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Cleopatra Review

publisher: Sierra Studios
developer: BreakAway Games
genre: Simulation

P133, 32MB RAM, 360MB HDD, 1MB video card
ESRB rating: E

release date: Dec 02, 02
» All About Cleopatra on ActionTrip

September 05, 2000
Branislav "Bane" Babovic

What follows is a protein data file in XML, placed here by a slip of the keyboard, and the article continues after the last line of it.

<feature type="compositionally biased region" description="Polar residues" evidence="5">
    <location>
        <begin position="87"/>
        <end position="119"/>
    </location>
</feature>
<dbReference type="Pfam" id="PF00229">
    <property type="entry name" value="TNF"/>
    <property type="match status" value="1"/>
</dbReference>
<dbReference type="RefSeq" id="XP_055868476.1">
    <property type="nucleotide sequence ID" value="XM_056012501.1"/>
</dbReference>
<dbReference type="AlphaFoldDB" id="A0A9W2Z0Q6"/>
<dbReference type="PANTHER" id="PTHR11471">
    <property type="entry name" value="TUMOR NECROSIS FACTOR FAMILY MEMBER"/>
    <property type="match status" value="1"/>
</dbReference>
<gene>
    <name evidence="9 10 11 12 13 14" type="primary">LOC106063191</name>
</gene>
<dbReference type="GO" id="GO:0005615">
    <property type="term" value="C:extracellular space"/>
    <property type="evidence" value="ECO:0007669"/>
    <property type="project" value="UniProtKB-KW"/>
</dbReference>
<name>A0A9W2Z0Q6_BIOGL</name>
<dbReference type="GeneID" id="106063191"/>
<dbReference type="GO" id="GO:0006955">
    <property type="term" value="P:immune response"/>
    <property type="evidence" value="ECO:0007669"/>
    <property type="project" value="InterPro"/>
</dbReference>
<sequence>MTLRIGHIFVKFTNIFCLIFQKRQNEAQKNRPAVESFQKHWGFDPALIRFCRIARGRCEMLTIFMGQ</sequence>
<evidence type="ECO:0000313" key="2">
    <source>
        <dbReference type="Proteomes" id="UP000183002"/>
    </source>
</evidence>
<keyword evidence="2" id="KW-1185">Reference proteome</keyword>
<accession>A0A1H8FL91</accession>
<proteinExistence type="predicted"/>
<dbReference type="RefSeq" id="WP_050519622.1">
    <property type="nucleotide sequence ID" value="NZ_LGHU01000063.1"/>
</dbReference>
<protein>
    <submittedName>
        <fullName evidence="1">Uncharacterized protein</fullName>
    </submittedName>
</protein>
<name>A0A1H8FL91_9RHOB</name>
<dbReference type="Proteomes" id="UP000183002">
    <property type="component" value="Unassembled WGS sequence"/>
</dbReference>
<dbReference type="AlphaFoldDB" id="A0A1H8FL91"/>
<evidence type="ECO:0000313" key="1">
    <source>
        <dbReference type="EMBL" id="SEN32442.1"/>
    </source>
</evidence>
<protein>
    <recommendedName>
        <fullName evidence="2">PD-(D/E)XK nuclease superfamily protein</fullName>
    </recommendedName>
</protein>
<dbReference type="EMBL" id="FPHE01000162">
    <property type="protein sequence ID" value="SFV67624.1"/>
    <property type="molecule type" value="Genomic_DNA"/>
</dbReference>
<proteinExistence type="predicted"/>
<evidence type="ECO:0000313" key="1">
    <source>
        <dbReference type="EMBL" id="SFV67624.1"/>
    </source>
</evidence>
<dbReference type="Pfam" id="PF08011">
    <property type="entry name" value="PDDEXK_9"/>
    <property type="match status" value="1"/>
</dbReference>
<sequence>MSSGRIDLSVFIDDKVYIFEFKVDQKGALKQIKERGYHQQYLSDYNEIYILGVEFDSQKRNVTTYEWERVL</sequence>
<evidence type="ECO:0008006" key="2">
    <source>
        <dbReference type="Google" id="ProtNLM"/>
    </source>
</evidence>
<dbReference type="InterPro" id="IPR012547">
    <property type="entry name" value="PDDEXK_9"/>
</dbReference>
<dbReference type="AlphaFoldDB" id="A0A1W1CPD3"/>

Some three years ago, Caesar III proved that ancient-days God-Sim's could be very interesting, even in the age of super-accelerated 3D FPS games. Thanks to that Impression Games pearl, millions of sim fans were able to go back in time to ancient Rome and re-live its glory, if only for a few days. The Impression Games decided to widen their opus to other great civilizations. Such is the charm and fun of the simulation, placed in the time of ancient Egypt. The sim was called Pharaoh, and it was met with fairly positive critique when it was released in October last year. The official add-on to Pharaoh, Cleopatra, is none-the-worse than the original when it comes to quality of design, and maybe even better taking in consideration the gameplay value of the additional missions.